6. Digital movie camera. I have several reels of old movies that were filmed by my parents back in the early-mid 50s. It has been years, no decades, since anyone has viewed these movies. These are some great home movies and they need to be digitized before they deteriorate. I just have never found a good place to have them converted. One person said he could do the job. He said he would digitize them by playing the movies and recording them with a digital movie camera. At that point I decided I could probably do this task myself. That would save me some money. Plus I would be able to edit the movies as I record, something that a third party could not do. After discussing the quality of my digital movie camera he said that my camera would record about as good as his would. There you go! This is a project that I have not done yet, but I am ready. I have my parents’ old movie projector (which still works!) and a screen. I plan to use the tripod to mount and steady the camera. I’ll let you know how this project turns out.
7. USB Thumb/Flash Drive. Most of us have these little gadgets now. They can store an unbelievable amount of information. Consider keeping one in your purse or billfold at all times. That way it will always be available in case you want to upload photos or information while visiting someone. That idea could also work in reverse–carry it with you so you can share your photos or information with someone else. Be sure to take one with you when you go to the library. The microfilm machines and digital scanners at the Allen County Public Library in Fort Wayne download to USB flash drives. You can now take digital images home with you instead of paper.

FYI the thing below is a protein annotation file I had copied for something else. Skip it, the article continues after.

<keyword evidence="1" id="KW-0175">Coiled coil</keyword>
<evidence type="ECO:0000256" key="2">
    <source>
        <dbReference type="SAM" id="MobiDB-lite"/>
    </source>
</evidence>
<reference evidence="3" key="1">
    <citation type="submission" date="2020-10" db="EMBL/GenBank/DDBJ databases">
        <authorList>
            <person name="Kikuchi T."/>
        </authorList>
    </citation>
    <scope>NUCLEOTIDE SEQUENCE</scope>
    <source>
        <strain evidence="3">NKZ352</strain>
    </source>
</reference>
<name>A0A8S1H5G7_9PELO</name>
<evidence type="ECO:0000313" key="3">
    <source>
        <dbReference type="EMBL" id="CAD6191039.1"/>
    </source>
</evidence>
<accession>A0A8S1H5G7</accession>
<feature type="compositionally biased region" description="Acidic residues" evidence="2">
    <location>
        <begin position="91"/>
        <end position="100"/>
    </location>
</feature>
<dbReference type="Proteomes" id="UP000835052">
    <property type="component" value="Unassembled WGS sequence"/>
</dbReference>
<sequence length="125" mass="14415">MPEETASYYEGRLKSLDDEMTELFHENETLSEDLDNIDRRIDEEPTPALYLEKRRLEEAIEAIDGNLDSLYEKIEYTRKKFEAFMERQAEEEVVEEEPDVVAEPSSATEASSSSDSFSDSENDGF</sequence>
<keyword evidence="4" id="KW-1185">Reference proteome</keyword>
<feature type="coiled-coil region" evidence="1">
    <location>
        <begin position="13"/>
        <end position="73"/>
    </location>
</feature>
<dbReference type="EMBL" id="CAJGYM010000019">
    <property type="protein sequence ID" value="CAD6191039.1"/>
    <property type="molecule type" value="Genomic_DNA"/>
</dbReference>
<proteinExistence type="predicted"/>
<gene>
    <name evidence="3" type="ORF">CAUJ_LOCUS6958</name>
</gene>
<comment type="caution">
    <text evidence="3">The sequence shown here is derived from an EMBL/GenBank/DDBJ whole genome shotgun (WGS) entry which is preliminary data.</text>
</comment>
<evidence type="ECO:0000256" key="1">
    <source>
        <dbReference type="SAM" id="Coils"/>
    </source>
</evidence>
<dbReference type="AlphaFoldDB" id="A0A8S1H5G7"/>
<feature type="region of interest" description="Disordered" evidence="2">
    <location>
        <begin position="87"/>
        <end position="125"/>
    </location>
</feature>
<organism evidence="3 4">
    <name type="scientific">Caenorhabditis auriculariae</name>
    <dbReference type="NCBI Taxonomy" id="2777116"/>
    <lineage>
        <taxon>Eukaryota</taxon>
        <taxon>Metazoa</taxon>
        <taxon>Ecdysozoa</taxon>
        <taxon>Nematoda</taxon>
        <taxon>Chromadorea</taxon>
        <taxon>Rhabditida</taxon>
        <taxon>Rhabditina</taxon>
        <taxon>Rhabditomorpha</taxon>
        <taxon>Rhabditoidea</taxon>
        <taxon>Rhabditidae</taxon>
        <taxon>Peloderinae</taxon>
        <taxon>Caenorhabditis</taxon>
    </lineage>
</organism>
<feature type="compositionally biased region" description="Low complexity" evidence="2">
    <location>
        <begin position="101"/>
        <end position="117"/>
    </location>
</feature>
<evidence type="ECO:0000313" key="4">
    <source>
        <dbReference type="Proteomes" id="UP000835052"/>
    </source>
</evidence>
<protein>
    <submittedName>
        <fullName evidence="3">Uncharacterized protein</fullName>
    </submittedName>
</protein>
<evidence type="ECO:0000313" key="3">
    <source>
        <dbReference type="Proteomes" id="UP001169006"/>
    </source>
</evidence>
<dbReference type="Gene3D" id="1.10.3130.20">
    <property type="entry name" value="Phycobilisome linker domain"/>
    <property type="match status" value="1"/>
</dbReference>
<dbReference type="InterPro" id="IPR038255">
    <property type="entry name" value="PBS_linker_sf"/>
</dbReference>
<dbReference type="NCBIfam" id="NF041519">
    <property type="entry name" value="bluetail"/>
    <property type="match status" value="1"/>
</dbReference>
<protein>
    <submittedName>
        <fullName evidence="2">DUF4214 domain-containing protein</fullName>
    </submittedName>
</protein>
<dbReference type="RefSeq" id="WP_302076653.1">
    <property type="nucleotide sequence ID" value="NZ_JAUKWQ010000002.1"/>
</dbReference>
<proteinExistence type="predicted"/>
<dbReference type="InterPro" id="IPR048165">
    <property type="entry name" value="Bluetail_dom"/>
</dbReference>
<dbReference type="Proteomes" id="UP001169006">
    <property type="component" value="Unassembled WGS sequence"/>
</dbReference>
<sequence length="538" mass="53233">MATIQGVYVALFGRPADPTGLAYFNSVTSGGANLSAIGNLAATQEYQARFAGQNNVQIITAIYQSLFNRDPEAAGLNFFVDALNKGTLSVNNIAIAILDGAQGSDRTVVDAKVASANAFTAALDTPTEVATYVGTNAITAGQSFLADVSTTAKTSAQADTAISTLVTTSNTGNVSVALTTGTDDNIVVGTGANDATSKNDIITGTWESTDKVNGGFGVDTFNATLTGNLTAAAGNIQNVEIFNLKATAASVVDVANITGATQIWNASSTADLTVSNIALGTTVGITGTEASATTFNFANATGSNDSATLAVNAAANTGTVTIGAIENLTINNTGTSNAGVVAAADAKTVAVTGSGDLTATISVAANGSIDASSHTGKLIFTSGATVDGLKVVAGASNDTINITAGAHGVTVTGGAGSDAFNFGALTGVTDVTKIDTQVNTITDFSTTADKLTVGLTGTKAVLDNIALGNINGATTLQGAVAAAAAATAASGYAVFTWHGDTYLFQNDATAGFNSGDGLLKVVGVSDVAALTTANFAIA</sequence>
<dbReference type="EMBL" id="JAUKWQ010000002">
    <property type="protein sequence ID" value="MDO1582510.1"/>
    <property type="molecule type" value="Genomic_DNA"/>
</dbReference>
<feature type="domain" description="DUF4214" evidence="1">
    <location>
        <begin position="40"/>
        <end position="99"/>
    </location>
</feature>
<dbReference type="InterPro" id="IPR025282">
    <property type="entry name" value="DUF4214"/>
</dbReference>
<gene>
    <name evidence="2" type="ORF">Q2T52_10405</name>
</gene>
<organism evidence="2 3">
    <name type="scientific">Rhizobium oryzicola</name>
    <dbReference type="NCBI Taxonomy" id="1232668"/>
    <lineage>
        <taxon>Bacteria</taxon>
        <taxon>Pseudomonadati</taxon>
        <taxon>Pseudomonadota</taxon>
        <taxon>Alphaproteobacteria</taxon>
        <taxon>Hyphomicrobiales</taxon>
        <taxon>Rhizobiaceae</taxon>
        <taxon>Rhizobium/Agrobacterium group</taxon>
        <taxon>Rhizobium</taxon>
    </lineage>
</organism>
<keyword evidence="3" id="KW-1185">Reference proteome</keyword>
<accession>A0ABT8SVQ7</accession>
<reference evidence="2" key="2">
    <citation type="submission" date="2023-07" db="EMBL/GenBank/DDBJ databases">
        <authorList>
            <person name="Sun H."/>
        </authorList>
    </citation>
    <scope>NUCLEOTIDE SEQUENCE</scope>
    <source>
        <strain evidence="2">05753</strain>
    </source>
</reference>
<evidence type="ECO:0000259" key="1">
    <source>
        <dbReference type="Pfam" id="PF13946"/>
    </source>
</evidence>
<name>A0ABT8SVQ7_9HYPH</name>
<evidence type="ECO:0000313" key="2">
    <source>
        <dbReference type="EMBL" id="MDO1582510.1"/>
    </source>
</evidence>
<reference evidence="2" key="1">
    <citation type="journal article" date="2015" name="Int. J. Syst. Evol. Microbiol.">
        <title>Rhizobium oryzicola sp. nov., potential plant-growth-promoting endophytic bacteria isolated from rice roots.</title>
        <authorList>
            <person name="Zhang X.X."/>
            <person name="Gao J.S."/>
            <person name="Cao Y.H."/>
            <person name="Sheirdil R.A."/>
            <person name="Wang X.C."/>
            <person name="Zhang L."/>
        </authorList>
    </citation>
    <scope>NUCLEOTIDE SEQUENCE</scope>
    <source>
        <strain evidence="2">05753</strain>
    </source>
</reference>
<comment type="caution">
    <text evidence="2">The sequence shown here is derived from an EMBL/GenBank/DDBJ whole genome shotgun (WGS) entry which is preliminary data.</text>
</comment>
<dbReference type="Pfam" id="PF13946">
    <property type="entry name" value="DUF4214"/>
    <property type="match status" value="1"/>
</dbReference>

8. Mini Notebook/Netbook Computer. By now you have probably noticed that I really, really like little technical gadgets. The iPad is a very tempting device that has been calling to me, but so far I have resisted that call. I would love to have one, but I really can’t justify purchasing it. I have my HP Mini Notebook, which meets my needs and which I like very much. It is compact, very portable, has lots of memory, and it is a computer. The iPad is compact and portable but it is not a computer. My Mini has a keyboard. I do a lot of journaling and typing, so having a keyboard is important to me. In fact, a keyboard is a must for me. I also would need a USB port and, from what I have read, I don’t believe the iPad has a USB port. I use a flash drive a lot. I transfer data and photos and use RootsMagic To-Go with a USB flash drive. In addition, I can use my Mini with a digital projector for presentations. I use my Mini each morning while I have breakfast, to check my e-mail and catch up on Facebook. Yes, I think I have talked myself right out of an iPad–at least for the time being.
9. RootsMagic To-Go. I use the Roots Magic genealogy software to record my family information. RootsMagic To-Go, a feature of RootsMagic 4, allows me to upload my RootsMagic family files to a USB flash drive. I can take that flash drive with me and plug it into any computer to view and/or share my family files.
10. Kindle. Although I do not really use my Kindle for genealogy, I love the fact that I can carry my library with me wherever I go. Not only that, but I can download a book wherever I am, with my Kindle 3G phone connection. My Kindle does not have WiFi, which is fine with me. The 3G connection is faster here than our WiFi connection anyway. I can get a 3G connection just about anywhere–another advantage over WiFi. And the Kindle 3-G connection is free. I can go on-line with my Kindle, although it is not the best way to access the Internet. Another great feature of the Kindle is its screen. I can read outside in the sun. There is no glare on the Kindle screen. That is a problem with some other digital reading devices. That feature allows me to pursue one of my favorite summer pastimes–reading on our deck while sipping green tea. Since this blog is now completed, I think I might just do that right now.